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EDITORIAL: Crucial the PSC appoint top cops


BARBADOS NATION

EDITORIAL: Crucial the PSC appoint top cops

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THE OFFICE OF Commissioner of Police is one of the key posts in any country which upholds the rule of law. That is why there should be every effort to avoid it becoming entangled in public wrangling relating to its leadership.

Unfortunately, Barbados’ law enforcement entered uncharted waters when recently retired Commissioner Darwin Dottin was sent on leave. It was unprecedented.

The issue became entangled in the law courts and the fallout is that to this day, the two top positions of commissioner and deputy commissioner have not been filled.

Now that Dottin has moved on, the Police Service Commission (PSC) has no excuse for not with haste making recommendations on filling the positions. The uncertainty must not be allowed to continue, or the speculation in the public domain, whether with justification or simply just wishful thinking on the part of those who seek to recommend their favourites.

There is a strong case in favour of Acting Commissioner Tyrone Griffith and Acting Deputy Oral Williams, who have been carrying out the duties without fanfare and have been able to garner the support of the rank and file of the Royal Barbados Police Force.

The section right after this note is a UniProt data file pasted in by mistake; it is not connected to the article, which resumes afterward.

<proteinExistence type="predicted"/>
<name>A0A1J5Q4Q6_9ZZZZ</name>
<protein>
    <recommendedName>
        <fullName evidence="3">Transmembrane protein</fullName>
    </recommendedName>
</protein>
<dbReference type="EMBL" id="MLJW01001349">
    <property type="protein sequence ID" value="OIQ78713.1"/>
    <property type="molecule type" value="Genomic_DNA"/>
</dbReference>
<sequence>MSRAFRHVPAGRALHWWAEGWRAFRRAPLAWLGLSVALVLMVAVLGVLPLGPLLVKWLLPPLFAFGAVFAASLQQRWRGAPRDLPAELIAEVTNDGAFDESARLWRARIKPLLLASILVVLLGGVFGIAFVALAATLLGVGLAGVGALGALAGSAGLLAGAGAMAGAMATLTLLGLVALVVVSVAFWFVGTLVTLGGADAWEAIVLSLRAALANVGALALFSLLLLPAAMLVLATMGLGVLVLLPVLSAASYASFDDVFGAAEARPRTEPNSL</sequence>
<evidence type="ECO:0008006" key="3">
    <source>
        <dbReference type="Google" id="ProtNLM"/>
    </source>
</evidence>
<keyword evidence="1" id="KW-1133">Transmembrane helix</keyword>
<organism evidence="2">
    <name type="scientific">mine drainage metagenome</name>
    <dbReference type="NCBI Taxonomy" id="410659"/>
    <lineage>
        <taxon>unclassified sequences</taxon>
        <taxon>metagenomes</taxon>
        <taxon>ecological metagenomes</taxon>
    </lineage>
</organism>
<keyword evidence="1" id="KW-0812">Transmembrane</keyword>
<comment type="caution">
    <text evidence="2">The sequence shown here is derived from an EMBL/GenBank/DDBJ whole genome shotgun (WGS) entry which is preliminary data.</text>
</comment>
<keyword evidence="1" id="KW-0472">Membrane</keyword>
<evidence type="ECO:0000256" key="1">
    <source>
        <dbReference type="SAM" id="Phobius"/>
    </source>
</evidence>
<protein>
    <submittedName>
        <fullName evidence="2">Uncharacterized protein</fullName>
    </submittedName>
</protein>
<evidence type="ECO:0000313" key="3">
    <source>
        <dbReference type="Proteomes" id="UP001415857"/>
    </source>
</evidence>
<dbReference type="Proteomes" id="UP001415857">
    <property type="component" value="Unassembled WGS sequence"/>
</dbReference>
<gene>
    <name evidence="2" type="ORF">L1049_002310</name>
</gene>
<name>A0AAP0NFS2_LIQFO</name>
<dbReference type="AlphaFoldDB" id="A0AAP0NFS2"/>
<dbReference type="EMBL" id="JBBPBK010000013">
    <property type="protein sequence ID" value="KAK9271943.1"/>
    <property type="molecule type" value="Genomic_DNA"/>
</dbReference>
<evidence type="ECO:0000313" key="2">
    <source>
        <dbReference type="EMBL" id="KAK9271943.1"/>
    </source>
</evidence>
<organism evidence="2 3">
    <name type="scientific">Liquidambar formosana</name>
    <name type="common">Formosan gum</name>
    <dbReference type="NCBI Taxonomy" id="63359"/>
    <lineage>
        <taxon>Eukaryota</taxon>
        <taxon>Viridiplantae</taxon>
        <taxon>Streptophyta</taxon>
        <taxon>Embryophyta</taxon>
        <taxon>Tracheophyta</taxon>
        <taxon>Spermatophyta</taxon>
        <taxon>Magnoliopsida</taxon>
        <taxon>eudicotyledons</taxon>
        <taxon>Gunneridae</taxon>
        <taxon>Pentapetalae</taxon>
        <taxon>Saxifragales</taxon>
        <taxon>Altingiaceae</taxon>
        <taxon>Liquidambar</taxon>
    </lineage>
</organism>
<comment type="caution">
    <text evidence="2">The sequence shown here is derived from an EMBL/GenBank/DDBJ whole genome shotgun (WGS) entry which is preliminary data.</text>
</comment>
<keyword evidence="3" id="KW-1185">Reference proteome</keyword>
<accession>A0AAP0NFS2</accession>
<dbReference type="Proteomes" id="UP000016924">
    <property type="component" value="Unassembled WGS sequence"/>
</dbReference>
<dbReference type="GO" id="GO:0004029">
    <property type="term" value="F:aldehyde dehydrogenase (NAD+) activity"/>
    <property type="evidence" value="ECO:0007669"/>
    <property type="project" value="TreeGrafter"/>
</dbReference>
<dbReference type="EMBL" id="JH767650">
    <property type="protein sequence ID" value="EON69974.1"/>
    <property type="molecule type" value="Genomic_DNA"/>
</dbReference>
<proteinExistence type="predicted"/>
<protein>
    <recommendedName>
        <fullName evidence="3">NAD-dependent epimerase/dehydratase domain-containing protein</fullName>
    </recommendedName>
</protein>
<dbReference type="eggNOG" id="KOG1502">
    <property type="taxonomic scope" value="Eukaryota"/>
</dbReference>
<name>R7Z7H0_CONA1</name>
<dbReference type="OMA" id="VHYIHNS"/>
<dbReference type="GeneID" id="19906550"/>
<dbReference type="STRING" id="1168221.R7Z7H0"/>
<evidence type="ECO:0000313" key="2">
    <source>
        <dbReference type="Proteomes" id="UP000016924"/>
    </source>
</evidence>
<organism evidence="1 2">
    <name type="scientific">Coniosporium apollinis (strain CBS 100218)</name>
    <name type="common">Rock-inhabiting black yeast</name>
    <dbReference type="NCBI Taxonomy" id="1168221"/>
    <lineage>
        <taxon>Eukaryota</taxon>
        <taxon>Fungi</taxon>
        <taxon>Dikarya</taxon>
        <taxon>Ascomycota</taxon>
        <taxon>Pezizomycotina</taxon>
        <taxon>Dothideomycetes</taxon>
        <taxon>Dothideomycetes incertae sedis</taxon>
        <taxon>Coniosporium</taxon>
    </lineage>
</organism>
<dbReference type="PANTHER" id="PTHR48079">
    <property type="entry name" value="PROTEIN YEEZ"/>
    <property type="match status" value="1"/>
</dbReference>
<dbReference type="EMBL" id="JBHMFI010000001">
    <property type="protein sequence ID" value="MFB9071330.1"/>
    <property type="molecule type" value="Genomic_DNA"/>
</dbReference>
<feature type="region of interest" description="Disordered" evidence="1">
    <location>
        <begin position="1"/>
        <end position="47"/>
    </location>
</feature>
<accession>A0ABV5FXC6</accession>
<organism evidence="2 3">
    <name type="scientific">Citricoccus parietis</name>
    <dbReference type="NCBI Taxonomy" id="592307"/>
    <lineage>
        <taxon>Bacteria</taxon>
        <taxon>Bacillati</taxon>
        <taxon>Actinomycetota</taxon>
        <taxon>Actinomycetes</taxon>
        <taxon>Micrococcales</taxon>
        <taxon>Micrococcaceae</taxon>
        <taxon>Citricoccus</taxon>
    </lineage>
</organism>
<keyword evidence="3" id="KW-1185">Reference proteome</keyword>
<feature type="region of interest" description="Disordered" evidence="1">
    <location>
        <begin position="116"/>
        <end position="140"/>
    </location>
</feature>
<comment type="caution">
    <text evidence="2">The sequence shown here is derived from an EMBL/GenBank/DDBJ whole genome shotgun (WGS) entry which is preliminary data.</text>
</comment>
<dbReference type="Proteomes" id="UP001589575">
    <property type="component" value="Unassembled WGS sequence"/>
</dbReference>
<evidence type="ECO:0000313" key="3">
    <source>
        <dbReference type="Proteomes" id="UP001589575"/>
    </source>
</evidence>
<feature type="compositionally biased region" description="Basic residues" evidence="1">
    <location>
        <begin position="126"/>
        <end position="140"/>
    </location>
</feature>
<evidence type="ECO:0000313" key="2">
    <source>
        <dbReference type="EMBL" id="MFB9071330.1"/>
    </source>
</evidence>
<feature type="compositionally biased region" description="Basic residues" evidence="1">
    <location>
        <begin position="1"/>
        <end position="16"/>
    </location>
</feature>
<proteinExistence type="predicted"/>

The success under their leadership in containing crime is not by chance and tells of the determination of lawmen to serve, protect and secure this island, despite any uncertainty and unhappiness about issues relating to their tenure. A policeman, regardless of rank, like any other employee, wants the security of office and all the benefits which it will bring. This includes promotion and appointment.

There is a lesson for Barbados from Trinidad and Tobago over pussyfooting with this critical office. The failure to appoint a top cop in the twin-island republic has added to the challenges facing law enforcement there, given the public discourse. The fallout is disheartening if the spiralling crime and the negative comments about the police are tools to measure the situation.

The message for us is not to allow that situation to be repeated here. Barbados must have a united and dependable law enforcement organisation.

The key issue for the PSC will be that of being able to repose confidence and following a rewards structure based on meritocracy. It is a situation the public is keenly observing since they abhor this arm of the justice system being embroiled in controversy which can undermine its credibility.

Failure to confirm Griffith and Williams would be a disservice to both men. In Griffith’s case, he would have little choice but to retire given the track record he has developed in proving he has the capacity to lead a well-organised and effective service, even during challenging times.

Our police department is about continuity of professional service. That cherished tradition must not be unwittingly crippled.

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